2.3. Vitamin D Status and Other Diseases

While rickets and osteomalacia are the index diseases for severe vitamin D deficiency, there has been growing evidence that less severe deficiency, may also contribute to other chronic diseases, such as cardiovascular disease, hypertension, cancer and other chronic disease.

The active form of vitamin D, 1,25-dihydroxyvitamin D, is made in many different tissues, including colon, prostate, and breast. It is believed that the local production of 1,25(OH)2D may be responsible for the anticancer benefit of vitamin D. In a recent review by Holick [69] suggested that women who are vitamin D deficient have a 253% increased risk for developing colorectal cancer, and women who ingested 1500 mg/d calcium and 1100 IU/d vitamin D(3) for 4-years reduced risk for developing cancer by 60%.

Low 25-hydroxyvitamin D levels have also been associated with the cardiovascular disease risk factors of hypertension, obesity, and the metabolic syndrome, as well as cardiovascular disease events including stroke and congestive heart failure [70]. Studies suggest vitamin D deficiency may be a contributor to the development of cardiovascular disease potentially through associations with diabetes or hypertension [70]. However, much of the evidence base for this comes from epidemiologic studies of adults. These have been expertly reviewed by Holick [71] and Zittermann [62]. Far less is known of the effect of poor vitamin D status during childhood and adolescence on risk of these nonskeletal chronic diseases. However, in his recent review of childhood vitamin D deficiency, Holick highlights evidence that living at latitudes above 35° for the first 10-years of life increases risk of multiple sclerosis by 100%, as well as increasing the risk of several other autoimmune diseases [72]. There is also some evidence that supplementation with vitamin D (usually high dose (20–2500 mg/day) and in some cases in combination with calcium; (low dose vitamin D supplementation did not appear to be effective) may beneficially influence muscle function, rheumatoid arthritis, blood pressure, blood glucose and insulin levels [62].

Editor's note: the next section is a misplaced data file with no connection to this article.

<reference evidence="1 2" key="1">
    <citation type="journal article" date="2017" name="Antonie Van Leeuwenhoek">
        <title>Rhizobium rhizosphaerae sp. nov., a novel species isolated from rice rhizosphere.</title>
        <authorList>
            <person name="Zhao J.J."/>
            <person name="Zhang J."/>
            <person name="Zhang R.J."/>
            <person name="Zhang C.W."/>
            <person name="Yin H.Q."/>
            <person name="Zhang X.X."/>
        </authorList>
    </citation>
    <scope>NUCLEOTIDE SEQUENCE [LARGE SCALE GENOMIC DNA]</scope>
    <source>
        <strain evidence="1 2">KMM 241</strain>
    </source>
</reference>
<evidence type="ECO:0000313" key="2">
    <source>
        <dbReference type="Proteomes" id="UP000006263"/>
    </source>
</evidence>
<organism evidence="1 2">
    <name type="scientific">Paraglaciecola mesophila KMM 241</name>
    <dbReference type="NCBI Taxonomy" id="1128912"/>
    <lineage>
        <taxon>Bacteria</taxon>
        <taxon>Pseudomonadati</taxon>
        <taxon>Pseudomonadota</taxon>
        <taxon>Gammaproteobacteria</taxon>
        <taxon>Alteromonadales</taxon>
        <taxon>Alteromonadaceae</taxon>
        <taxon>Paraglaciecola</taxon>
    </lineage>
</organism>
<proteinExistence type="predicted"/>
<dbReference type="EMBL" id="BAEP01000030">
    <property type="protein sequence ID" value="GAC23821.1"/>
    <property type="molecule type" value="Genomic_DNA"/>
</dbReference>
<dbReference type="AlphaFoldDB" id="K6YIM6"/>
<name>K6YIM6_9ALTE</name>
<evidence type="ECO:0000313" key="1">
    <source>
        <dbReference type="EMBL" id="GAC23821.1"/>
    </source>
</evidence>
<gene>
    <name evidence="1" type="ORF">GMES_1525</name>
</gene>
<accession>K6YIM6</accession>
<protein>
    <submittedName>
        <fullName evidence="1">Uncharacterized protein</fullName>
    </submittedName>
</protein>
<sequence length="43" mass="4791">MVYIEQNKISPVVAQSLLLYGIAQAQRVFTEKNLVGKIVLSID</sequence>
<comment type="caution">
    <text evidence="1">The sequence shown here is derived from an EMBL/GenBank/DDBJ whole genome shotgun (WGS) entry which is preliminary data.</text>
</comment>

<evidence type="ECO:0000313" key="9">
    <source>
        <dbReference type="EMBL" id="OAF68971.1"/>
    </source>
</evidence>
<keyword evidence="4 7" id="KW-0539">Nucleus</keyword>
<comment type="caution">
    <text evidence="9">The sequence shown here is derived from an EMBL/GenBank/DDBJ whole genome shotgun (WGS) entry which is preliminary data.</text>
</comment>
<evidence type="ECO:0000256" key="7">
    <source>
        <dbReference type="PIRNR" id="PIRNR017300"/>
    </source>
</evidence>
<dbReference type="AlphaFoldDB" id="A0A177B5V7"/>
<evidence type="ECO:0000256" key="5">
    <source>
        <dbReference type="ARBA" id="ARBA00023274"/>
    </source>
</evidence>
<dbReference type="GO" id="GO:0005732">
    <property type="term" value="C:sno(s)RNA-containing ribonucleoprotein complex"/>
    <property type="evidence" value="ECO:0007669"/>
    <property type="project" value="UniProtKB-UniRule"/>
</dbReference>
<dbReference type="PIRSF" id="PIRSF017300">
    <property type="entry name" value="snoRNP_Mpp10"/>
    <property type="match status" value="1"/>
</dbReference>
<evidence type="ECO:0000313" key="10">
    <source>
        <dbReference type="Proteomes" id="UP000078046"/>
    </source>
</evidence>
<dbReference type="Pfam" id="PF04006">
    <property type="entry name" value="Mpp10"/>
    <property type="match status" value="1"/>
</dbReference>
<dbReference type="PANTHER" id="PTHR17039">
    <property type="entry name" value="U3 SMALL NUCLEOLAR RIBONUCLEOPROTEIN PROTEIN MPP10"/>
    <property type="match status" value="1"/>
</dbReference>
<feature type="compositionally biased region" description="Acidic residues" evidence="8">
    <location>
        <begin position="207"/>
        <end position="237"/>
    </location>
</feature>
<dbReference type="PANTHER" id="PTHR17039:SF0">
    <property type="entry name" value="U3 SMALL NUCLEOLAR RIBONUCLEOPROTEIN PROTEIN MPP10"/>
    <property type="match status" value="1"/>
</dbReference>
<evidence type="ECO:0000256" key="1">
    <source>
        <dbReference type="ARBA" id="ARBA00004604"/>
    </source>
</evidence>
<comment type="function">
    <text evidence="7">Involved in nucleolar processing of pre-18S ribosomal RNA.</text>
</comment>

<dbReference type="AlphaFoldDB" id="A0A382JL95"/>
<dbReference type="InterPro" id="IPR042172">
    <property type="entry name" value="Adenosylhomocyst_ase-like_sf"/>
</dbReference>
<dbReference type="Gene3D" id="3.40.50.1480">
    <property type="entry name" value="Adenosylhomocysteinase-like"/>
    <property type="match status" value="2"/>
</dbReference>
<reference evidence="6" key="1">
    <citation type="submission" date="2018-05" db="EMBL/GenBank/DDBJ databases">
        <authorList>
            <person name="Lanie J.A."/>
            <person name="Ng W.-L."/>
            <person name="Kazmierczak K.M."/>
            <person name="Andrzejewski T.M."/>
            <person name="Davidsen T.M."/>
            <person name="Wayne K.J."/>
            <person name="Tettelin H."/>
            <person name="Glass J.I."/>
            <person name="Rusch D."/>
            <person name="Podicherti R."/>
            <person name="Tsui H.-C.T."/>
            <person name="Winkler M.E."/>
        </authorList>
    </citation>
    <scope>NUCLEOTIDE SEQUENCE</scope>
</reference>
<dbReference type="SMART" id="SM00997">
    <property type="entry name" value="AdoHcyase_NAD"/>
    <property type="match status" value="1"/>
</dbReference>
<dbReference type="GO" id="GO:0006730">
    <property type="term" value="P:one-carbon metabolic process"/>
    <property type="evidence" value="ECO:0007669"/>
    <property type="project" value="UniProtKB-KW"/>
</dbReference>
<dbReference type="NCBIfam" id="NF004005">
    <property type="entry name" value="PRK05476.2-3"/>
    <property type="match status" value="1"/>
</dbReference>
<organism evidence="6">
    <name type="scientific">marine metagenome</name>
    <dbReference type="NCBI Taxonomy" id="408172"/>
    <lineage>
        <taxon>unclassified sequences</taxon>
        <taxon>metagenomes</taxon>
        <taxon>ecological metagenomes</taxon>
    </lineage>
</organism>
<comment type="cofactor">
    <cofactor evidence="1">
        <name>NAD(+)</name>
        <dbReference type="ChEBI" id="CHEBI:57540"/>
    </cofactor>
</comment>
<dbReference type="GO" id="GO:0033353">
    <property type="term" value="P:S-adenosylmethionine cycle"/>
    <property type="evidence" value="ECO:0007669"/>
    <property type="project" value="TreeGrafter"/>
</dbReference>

After nearly 20-years of debate, there is now sufficient, reproducible evidence supporting a beneficial role for calcium and vitamin D-rich dairy foods in blood pressure regulation [73]. The incidence of hypertension also followed an inverse relation with serum 25(OH)D [74, 75] and increased intake of vitamin D was associated with 9.3 percent decrease in systolic blood pressure in adults [76], while a more recent study by Saintonge et al. [77] revealed that overweight and obesity in adolescence increases the risk for vitamin D deficiency compared with the normal ones. Recently, a new study by Kremer et al. [78] confirmed that, by examined the relationship of 25 (OH)D status and body fat levels in 90 post pubertal females and concluded that vitamin D insufficiency was associated with increased BF.

3. Treatment